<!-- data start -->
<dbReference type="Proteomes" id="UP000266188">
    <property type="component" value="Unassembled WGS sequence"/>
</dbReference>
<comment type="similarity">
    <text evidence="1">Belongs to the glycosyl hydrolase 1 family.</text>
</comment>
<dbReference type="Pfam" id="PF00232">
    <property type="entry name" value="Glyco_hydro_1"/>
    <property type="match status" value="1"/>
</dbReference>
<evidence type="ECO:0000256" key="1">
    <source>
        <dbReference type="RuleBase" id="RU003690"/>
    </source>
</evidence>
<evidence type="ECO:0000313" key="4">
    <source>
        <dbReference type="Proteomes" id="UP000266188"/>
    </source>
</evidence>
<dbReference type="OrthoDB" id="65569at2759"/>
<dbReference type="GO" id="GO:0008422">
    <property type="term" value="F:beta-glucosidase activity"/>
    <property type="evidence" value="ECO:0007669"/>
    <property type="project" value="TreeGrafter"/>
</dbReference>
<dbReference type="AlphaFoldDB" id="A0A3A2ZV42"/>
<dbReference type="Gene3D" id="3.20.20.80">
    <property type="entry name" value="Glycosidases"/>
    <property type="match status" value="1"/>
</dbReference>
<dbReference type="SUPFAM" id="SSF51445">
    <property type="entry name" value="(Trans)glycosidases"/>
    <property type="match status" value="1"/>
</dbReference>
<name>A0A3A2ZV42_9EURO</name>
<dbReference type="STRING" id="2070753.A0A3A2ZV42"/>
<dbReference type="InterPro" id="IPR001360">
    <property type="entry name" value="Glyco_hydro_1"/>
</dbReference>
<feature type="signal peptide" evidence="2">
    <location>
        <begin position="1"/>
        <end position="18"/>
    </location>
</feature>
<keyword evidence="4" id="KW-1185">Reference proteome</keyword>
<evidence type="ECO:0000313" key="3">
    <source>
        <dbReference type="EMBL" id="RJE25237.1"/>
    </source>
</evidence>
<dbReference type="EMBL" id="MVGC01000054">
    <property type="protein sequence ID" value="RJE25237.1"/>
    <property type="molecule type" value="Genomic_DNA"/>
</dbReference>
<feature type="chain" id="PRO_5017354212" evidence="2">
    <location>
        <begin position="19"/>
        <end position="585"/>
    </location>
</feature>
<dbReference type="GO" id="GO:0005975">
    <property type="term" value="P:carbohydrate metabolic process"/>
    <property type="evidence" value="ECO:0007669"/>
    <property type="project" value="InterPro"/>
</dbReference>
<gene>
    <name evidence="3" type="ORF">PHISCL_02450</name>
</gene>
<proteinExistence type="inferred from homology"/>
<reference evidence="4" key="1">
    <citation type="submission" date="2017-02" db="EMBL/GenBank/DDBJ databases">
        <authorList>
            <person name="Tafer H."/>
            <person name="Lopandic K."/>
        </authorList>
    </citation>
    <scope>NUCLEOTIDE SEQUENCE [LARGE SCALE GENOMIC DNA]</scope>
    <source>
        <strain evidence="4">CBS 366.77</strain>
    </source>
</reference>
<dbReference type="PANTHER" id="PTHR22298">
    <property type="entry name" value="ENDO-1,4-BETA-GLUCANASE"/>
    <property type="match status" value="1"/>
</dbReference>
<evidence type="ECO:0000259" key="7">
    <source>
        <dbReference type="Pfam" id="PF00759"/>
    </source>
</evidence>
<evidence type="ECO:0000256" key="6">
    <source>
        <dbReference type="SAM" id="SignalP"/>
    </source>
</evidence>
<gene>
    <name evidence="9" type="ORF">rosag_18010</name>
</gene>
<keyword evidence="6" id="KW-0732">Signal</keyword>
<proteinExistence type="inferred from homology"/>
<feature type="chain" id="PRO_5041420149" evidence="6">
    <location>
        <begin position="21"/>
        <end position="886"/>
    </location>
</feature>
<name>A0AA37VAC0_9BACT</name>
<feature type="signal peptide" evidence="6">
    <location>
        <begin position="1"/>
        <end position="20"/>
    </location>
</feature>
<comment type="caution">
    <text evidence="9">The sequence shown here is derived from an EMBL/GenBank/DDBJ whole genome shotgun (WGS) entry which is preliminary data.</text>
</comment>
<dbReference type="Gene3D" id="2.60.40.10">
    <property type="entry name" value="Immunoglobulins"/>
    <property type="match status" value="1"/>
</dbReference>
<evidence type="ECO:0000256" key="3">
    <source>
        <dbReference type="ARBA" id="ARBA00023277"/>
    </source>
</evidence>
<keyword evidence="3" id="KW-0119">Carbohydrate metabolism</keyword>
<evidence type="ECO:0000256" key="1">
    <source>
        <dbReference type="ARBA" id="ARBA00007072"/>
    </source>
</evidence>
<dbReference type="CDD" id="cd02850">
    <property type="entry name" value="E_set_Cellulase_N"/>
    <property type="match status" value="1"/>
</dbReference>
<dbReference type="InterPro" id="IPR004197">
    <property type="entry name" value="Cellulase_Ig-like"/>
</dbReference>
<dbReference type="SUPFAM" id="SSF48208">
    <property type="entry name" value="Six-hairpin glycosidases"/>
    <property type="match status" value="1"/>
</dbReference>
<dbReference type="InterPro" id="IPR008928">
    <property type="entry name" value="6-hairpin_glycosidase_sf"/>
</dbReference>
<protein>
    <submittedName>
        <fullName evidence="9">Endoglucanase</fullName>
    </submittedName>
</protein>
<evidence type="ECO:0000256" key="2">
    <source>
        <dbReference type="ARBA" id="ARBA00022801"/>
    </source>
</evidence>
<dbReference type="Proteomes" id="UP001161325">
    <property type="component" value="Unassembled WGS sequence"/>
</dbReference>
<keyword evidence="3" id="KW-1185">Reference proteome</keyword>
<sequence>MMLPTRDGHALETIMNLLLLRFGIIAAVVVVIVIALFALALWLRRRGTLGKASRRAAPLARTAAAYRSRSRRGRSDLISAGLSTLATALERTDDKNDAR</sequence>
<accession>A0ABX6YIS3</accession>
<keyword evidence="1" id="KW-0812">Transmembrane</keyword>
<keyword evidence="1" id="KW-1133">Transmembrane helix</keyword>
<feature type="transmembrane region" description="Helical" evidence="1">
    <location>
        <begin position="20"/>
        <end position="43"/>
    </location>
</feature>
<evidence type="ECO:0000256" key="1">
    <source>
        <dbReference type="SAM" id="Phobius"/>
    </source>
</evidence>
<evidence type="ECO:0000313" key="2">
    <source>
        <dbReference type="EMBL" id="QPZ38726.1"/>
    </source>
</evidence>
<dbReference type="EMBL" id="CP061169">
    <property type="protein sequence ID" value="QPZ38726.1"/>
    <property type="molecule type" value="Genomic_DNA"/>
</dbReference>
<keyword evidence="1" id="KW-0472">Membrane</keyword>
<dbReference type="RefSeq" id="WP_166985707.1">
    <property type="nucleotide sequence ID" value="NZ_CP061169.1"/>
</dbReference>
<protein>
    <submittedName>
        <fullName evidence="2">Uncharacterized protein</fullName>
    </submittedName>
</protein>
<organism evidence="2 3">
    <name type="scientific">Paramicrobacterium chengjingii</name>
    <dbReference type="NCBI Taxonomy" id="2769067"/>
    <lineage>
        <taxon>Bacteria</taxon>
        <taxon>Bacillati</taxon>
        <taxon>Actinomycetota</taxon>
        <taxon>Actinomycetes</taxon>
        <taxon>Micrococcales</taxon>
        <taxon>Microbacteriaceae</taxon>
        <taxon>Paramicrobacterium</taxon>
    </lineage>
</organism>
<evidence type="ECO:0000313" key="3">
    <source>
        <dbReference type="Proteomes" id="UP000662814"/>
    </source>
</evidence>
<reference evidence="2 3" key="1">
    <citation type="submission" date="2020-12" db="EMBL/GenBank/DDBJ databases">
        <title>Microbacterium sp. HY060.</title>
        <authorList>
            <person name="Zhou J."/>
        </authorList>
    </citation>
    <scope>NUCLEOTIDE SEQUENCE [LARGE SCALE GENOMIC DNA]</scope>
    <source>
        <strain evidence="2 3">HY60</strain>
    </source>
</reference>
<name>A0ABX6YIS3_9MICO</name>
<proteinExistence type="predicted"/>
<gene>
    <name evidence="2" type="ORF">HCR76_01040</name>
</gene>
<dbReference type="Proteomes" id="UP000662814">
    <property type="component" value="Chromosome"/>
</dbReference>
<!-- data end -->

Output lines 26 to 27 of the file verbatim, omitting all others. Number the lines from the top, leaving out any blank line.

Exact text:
</dbReference>
<dbReference type="AlphaFoldDB" id="A0A3A2ZV42"/>